Provenance: Fresh, Fresh, Fresh!
The focal point of Provenance, Cathy Pavlos' second restaurant, is the garden. If its raised planters and wall of potted herbs function akin to lobster tanks in a seafood joint, convincing customers what they're about to eat will be fresh, fresh, fresh, that's exactly the point. A section on the menu is dedicated to what you can actually order from it. Titled "What's In the Garden Now," it's an impressive list of about a half-dozen elaborate side dishes that start with things invariably plucked from those plant beds. I saw more than one table order the taro root chips to munch on as a sort of appetizer with a side of avocado mash as its sort of guacamole. Never mind that taro usually takes about a year to mature and the restaurant opened barely a month ago. Let's just assume it was planned ahead.
You can, of course, order a salad. Provenance has exactly one: a clipped-lettuce plate that's kind of expensive at $10. But the salad is lovely—the kind that makes you appreciate lettuce not as filler or dressing delivery device, but as the main ingredient. The leaves, sculpted into a K2 of green, are dewy from a light misting of the vinaigrette, and when I ate it in concert with the roasted pecans, the separate Lincoln Log-like stack of candied butternut squash and the white asparagus, I succumbed to the power of suggestion and swore it actually does taste fresher, crisper, more vibrant.
It must be said that Provenance isn't the first, nor will it be the last, restaurant to have an on-site garden. David Slay's Il Garage, his Italian spinoff to Stanton's Park Ave., is built around a veritable farm; from where I sat, I could smell the manure and was buzzed by ladybugs. Even Rich Mead, who used to own Sage in the very spot where Provenance now stands, played with an on-site garden when he moved inland to open the now-defunct Canyon in Anaheim Hills.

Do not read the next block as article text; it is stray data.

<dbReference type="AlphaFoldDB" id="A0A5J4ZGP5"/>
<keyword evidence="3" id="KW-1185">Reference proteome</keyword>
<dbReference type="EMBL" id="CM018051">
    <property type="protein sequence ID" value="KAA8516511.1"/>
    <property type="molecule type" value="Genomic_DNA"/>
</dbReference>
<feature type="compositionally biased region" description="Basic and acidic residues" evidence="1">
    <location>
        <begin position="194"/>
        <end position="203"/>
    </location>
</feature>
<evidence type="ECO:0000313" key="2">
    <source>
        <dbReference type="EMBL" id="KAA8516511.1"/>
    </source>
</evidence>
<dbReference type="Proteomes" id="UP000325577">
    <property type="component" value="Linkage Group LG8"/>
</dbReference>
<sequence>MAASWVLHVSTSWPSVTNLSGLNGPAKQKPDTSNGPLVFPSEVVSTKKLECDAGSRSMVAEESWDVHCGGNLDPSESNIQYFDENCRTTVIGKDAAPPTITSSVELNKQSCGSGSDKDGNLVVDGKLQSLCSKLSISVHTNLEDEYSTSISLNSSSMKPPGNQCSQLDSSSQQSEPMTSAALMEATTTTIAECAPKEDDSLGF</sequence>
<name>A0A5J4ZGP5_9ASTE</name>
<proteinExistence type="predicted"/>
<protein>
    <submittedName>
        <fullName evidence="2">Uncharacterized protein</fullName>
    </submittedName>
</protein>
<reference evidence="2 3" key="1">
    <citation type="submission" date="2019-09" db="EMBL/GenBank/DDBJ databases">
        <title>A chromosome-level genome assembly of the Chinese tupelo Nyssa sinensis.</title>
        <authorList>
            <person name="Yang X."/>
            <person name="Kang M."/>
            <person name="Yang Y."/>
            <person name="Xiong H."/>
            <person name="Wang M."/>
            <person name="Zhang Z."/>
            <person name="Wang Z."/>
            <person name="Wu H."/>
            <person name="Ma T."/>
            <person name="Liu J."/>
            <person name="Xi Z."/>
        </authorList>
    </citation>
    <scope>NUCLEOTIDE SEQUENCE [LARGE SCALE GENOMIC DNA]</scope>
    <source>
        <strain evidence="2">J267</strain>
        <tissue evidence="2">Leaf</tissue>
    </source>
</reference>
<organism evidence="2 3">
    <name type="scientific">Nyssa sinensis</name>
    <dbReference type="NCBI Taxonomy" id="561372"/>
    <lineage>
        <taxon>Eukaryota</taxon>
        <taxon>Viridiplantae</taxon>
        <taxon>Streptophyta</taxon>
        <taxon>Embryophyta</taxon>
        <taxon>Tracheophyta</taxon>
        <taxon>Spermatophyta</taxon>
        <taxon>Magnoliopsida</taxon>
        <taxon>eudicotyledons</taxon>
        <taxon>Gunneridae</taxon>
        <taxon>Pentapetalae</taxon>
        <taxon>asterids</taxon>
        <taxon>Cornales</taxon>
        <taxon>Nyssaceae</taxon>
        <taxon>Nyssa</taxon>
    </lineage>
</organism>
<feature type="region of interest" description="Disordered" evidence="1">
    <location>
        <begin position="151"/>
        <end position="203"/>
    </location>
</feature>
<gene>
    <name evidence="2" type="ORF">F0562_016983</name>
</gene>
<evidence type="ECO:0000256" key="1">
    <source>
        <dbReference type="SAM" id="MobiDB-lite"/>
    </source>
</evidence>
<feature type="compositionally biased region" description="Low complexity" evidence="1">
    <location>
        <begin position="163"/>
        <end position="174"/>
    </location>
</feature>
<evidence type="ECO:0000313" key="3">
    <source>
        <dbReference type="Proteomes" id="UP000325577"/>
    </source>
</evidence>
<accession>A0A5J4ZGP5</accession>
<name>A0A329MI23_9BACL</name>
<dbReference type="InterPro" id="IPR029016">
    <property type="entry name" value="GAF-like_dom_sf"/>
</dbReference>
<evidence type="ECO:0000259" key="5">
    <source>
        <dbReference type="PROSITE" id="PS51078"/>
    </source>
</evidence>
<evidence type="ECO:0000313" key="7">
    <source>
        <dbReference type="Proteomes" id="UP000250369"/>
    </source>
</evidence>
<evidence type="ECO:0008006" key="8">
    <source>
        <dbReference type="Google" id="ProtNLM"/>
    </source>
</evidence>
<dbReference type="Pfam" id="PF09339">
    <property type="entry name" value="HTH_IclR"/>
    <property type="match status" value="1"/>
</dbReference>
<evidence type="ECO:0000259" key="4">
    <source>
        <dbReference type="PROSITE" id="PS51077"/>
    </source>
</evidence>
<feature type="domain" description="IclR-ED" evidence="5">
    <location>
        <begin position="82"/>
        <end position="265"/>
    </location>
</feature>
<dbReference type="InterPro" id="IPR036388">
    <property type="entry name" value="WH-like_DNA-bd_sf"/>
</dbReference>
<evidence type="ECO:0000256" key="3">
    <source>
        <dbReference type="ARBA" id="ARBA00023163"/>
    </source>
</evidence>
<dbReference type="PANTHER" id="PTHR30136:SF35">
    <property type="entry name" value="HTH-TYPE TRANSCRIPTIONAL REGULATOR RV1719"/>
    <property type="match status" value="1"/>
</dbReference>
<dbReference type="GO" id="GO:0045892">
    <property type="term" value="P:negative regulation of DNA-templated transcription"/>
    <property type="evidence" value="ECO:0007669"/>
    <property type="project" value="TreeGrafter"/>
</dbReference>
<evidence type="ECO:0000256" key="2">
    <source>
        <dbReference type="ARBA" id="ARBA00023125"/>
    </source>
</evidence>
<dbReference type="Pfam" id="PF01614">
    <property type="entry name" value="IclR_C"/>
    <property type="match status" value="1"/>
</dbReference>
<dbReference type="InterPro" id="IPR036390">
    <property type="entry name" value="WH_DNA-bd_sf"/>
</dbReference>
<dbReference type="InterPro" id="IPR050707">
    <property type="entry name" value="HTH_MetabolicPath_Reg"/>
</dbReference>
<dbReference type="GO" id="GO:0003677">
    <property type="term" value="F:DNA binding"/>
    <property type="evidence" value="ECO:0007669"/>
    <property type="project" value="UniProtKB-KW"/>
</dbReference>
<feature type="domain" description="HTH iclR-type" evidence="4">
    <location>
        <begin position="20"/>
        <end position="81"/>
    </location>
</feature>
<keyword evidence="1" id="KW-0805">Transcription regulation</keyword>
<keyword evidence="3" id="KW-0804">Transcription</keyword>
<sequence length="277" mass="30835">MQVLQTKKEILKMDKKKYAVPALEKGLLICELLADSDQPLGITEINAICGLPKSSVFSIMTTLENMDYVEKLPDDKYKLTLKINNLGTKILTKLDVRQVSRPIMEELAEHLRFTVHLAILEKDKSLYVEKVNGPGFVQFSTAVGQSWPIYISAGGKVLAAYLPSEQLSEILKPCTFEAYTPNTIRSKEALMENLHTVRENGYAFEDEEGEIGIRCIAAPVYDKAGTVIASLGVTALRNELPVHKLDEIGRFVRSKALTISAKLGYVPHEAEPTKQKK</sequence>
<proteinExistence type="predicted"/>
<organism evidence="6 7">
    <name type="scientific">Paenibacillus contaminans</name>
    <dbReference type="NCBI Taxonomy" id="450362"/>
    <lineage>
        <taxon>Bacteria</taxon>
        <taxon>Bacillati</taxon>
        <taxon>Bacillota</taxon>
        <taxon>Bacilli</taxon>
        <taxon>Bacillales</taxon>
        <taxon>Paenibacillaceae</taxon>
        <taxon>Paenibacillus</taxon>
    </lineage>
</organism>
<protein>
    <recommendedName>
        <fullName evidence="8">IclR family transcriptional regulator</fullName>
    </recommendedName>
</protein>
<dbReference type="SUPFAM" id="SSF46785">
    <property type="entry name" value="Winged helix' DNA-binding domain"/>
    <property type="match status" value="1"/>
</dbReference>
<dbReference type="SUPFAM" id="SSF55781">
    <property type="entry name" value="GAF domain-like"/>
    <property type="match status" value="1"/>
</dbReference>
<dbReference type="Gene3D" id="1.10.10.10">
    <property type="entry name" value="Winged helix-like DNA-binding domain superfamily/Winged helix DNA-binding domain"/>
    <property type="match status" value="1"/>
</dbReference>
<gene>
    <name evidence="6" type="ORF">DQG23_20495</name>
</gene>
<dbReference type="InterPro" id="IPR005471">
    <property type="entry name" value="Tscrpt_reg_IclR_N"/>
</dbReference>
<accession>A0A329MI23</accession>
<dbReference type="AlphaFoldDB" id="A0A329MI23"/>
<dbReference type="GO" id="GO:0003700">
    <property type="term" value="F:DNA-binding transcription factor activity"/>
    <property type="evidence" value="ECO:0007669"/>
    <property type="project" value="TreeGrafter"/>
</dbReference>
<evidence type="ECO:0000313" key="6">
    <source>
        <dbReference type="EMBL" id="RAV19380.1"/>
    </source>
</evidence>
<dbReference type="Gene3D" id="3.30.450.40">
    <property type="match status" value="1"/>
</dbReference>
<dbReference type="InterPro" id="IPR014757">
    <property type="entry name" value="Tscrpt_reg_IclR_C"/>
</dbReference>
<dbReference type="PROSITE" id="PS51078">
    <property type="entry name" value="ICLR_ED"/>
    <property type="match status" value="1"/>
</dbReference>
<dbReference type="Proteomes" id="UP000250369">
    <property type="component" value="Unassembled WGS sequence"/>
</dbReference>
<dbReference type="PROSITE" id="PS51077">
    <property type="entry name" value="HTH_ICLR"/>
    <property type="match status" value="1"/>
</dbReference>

But this is Eastbluff, after all, and Provenance and its garden seem a comfy fit to the leafy surroundings. Tucked away from the main thoroughfares, the neighborhood moves at a slower speed limit, and the worn-around-the-edges plaza that is its main shopping center seems immune to Fashion Island glitz. Provenance's customers seem to live nearby and skew to the Lawrence Welk generation—the parents and grandparents of those who power lunch at Fleming's or come out of Bloomingdale's with shopping bags by the armful. You get the feeling these folks are here because they like that Pavlos delivers a no-nonsense restaurant with metal chairs and mason jar mugs, as well as that her kitchen favors substance over style.
There's a rustic, braised veal short rib so rippled with fat I almost thought it was pork belly, the whole thing brown save for a fleck of fried basil. And the veal is still stuck to bone, covered in a slightly chunky demiglace with baby Yukon potatoes shaped like golf balls—a literal meat-and-potatoes dish you'd be wise to share with someone to spread the cholesterol and starch. Or, if you can afford it, there's a $93 Porterhouse for two that's carved off the bone, served with potatoes, drippings, and what Pavlos describes as "Grilled Veggies From the Garden" and "Sauces From the Kitchen." Just as rustic is the apple pie dessert, which is actually a tarte tatin that your server will free from its cast-iron ramekin tableside, the confection billowing steamy cinnamon fumes and eaten hot with scoops of house-made Calvados ice cream I wished was sold by the bucket.
One of Provenance's best entrées is the New Zealand sole "on the Plancha," and it's all about how fast it can be delivered from the broiler to your mouth. Served rocket-hot and with nothing more than a lemon wedge, a curl of crispy prosciutto, potatoes cooked against searing metal and spinach, it's easily one of best, most pleasurable fish dishes I've had all year. The white, lightly crusted fillet seems to defy the laws of thermodynamics; every forkful scalded, yet it was delicate and moist.
Equally excellent was the subtle, house-smoked trout, which was recently transferred from the entrées to the appetizer list because it's meant to be shared and eaten as though a dip with toast. What's most admirable about the dish isn't that it's splayed open, frosted with a lemon cream, and decorated as though it were cake with hearts of palm ribbons, roasted tomatoes, capers and artichokes, but that it comes with the head still attached—a startling presentation when you see it outside of a Chinese restaurant. But just as with the garden, Pavlos knows that, short of a trout pond, what better way is there to convince you her food is fresh, fresh, fresh?
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